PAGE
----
Dorfin – A major Canadian wholesale distributor.
Canadian Choice Wholesalers – Grocery wholesaler specializing in natural, organic and specialty foods.
Canadian Merchandiser – Listing of Canadian wholesalers.
Scott’s Directories – Contact information for Canadian businesses.
Light In The Box Wholesale Goods – Wide range of wholesale products from China. They’re the first Chinese company to launch an IPO on the NY Stock Exchange. LightInTheBox ranked “number one in terms of revenue generated from customers outside of China among all China-based retail websites that source products from third-party manufacturers,” according to iResearch.
Retail Council of Canada – Supplier directory.

Do Your Homework

Your worst nightmare is ending up with tons of products that aren’t selling.  However, predicting success can be difficult without proper research.  Canada’s Terapeak is a powerful tool that is taking sellers to the next level. You’ll gain access to insider eBay, Amazon, and Alibaba analytics for Canada, the US and other countries. Calculate your margins and monitor the listings, quantities, and prices from your competitors to stay ahead of market conditions. Access detailed supply and demand data to know what not to source, how many is too many, and how much you can profitably pay. Seamlessly source the winning products from Alibaba through Terapeak, or use the data to go through other drop shipping suppliers.

If you’re new to selling online in Canada, there are lots of free and reasonably-priced courses available to help you learn online business and related subjects, such as online marketing.

Comment on Canadians Internet BusinessWe’ll continue to keep this post updated with any resources we become aware of. Please feel free to add your suggestions in the comments below.

You may also be interested in reading:
Drop Shipping / Wholesale for Canadian Sellers
10 Hot Product Niches to Sell or Drop Ship Online in Canada
10 Low-Cost Side Businesses you can Start Online from Home

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7 Responses to "Finding Wholesale Suppliers for your Canadian Business ©"

  1. Carmine Meckler  October 14, 2013

    Awsome ideas!

    Reply
  2. Justin  October 3, 2013

    I skip the supplies and dropship right now. I’ll probably settle on a few supliers & take a run at that kind of selling but for now I’m good. I’ll bookmark the list just in case, thanks.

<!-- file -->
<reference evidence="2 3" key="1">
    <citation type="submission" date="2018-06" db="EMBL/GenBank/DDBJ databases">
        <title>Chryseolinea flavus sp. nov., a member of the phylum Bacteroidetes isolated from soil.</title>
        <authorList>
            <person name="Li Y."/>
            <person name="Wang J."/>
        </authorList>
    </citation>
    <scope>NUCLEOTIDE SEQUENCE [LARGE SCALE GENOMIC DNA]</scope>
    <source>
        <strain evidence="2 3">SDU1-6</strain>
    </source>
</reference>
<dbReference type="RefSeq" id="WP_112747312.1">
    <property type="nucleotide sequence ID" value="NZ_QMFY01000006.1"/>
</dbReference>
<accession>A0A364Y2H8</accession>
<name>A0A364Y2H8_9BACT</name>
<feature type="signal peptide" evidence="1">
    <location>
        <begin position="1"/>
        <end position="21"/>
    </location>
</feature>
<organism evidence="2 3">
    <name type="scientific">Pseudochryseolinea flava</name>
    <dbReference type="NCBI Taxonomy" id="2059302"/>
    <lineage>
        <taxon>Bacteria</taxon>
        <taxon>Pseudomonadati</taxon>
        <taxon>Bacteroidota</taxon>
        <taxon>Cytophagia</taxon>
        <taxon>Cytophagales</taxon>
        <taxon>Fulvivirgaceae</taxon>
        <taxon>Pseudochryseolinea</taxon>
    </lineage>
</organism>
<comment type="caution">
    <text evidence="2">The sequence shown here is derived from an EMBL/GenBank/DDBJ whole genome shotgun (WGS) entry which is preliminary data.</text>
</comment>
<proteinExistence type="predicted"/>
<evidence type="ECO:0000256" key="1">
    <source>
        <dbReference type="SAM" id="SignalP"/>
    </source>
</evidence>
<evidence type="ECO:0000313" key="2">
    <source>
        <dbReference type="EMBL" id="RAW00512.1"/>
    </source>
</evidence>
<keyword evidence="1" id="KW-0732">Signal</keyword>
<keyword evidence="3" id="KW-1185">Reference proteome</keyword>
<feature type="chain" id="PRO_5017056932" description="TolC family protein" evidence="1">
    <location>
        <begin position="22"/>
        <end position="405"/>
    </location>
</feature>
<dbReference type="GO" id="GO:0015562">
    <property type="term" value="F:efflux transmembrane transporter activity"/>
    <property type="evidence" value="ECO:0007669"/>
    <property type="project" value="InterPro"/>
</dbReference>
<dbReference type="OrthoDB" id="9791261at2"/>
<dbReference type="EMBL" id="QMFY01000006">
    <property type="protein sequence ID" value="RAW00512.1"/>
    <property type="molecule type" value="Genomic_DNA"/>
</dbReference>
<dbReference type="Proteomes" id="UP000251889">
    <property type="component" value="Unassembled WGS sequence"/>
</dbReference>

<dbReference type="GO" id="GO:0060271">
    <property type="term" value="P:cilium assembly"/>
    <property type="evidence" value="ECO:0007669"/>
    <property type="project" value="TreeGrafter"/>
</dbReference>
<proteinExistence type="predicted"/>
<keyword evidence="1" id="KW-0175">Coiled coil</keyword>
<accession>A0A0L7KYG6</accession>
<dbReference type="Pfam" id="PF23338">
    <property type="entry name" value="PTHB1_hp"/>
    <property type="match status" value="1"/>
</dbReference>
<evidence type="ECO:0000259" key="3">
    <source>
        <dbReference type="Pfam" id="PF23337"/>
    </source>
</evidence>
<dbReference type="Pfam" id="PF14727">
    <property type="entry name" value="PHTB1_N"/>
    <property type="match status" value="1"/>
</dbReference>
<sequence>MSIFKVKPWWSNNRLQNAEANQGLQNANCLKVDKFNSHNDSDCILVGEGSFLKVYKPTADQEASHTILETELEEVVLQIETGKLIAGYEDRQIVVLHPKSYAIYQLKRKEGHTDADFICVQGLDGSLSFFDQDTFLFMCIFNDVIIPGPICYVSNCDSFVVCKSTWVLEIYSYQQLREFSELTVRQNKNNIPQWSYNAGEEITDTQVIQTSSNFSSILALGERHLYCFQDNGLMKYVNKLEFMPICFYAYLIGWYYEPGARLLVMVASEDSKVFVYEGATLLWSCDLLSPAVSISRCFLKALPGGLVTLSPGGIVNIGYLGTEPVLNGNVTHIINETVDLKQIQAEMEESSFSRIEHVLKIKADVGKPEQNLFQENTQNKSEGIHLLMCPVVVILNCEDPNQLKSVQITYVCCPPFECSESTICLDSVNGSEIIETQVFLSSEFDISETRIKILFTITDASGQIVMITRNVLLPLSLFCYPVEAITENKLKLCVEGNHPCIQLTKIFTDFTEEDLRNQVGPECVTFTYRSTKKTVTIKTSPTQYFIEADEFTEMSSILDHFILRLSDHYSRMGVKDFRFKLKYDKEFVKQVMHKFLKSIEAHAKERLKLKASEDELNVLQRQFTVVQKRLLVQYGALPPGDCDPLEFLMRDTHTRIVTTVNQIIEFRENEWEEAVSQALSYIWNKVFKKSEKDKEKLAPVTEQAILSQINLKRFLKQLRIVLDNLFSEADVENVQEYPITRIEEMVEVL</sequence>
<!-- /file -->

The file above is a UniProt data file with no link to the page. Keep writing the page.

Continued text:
Reply
  3. Charles  September 28, 2013

    I’ve been using Hjcloseouts.com for years, they have been shipping to Canada, well since I could remember.

    I often find their prices cheaper, since Dollar Days and a lot others are just a market place for other vendors. Often vendors raise their prices on Dollar Days to make up some of that cost of posting on there.

    Brent, after being in this business for sometime, I agree there are many fake websites out there that don’t have great prices. I often find that they are dropshippers.

    I hope this helps,
    Chalres

    Reply
  4. Brent  September 27, 2013

    There’s a ton of fake wholesale companies out there with prices that are anything but wholesale so your suggestions is very helpful. I kind of like the searching challenge but it does eat up a ton of time.

    Reply
  5. Denton W  September 26, 2013

    I agree it’s frustrating! Thanks for the pointers.

    Reply
  6. ebay ed  September 24, 2013

    It’s so hard to decide which products to go with on ebay. I usually go with the group wholesalers because I can buy less to test the market before taking up a chunk of garage space with products that might not sell. Plus some of them have either drop shipping OR wholesale so you can test the demand with drop shipping & stock it if it flies. That’s my advice to newbies.

    Reply
  7. Rocky  September 24, 2013

    You always put so much work in your posts – thanks.

    When I first started my first business I bought a printed directory but I can’t recall which one. It was huge and expensive but it did help a lot. The internet wholesale listings cost much less but the free ones are always missing key players. The printed directory had the big guys advertising and the little guys had a basic listing so everyone was in it like the internet paid directories have now.

    Reply

Leave a Reply to Denton W Cancel reply